The DMTC production is filled with strong voices and marks the debut of some wonderful new performers to the DMTC family.

Heading the list is Frank Salamone as Billy Bigelow, the ne'er do well carnival barker who falls in love with Julie Jordan, a local factory worker. Salamone is a powerful presence on stage, though the apparent age disparity between himself and Amy Schoedel (Julie) affected the chemestry between them. He also had some difficulties staying on pitch in spots, which may have been a case of opening night jitters.

Schoedel, in her sixth season with DMTC, has a lovely clear soprano and was an endearing Julie, innocent in her infatulation with Billy, devoted even in the face of his abusive treatment of her, and steadfast in the raising of their daughter as a single mother, after Billy's death.

Andrea St. Clair as Julie's friend Carrie Pipperidge is a real DMTC find. She is making her debut with the company and was a delight to watch on stage, both as the love-struck young girl preparing to marry her Mr. Snow and, with the passage of time, as the older mother of 10.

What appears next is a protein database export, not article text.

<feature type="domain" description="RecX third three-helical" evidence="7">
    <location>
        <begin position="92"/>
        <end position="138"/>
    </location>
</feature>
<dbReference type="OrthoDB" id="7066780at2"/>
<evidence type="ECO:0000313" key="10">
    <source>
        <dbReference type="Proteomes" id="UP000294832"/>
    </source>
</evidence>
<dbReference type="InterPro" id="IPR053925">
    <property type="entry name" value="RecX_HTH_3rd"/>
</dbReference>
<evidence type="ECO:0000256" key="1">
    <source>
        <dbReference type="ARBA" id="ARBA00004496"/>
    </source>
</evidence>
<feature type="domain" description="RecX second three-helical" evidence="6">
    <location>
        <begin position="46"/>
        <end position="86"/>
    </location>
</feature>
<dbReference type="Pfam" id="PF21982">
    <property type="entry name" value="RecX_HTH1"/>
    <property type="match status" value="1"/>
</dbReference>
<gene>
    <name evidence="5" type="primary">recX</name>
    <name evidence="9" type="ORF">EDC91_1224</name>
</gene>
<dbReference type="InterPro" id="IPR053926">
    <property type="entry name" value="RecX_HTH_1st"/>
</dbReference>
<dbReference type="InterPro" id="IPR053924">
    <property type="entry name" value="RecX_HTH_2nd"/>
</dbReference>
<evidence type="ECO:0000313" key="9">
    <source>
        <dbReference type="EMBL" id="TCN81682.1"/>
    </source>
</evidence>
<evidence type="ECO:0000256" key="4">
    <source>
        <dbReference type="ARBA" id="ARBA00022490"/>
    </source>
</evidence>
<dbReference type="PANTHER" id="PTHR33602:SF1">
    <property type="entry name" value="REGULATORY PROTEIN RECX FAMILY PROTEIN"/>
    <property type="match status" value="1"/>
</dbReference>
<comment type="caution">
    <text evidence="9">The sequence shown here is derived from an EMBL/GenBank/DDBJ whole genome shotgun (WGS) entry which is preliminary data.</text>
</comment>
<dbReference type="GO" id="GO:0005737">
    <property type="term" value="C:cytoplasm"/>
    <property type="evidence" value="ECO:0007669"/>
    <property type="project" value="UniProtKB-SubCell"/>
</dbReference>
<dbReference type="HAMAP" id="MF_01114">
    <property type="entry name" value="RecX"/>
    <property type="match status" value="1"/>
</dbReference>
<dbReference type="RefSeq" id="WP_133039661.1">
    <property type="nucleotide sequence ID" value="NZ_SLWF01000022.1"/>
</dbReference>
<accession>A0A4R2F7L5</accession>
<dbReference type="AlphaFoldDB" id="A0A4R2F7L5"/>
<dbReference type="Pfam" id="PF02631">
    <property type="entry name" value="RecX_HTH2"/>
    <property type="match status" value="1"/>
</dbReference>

Matt Dunn, as Mr. Snow, is returning to DMTC after a 3 year absence and was a welcome addition to the cast. He was also choreographer for "Carousel" and has created a number of complex dance numbers so skillfully, that it is difficult to distinguish the non-dancers from the trained dancers.

The ever dependable Ben Bruening played Jigger, who convinces Billy to rob the mill owner to get some money for his expected baby. Bruening was effective as the villain and deserved the good natured hisses he received at the curtain call.

Catherine Hagan returns to DMTC to play the maternal Nettie Fowler, who takes Julie under her wing after Billy's death. She handles her big moment, the emotional "You'll Never Walk Alone" quite nicely.

Julie & Billy's young daughter, Louise was competently played by Stephanie Skewes.

Sets for this production were minimal--sometimes almost non-existent (a very long scene with only a bench on stage), but one forgives such lapses in a company which is saving its pennies to build it's very own new theatre (set to open in time for next season).

At nearly three hours, this is a long show, somewhat extended by a fairly slow pace, which may pick up as the show contiues its run and the actors become more comfortable in their roles. But DMTC fans will not be disappointed. The faces of the small children singing out "You'll Never Walk Alone" with the adults in the final scene is a wonderful indication of how much love has gone into this production and how much effort everyone has put into it.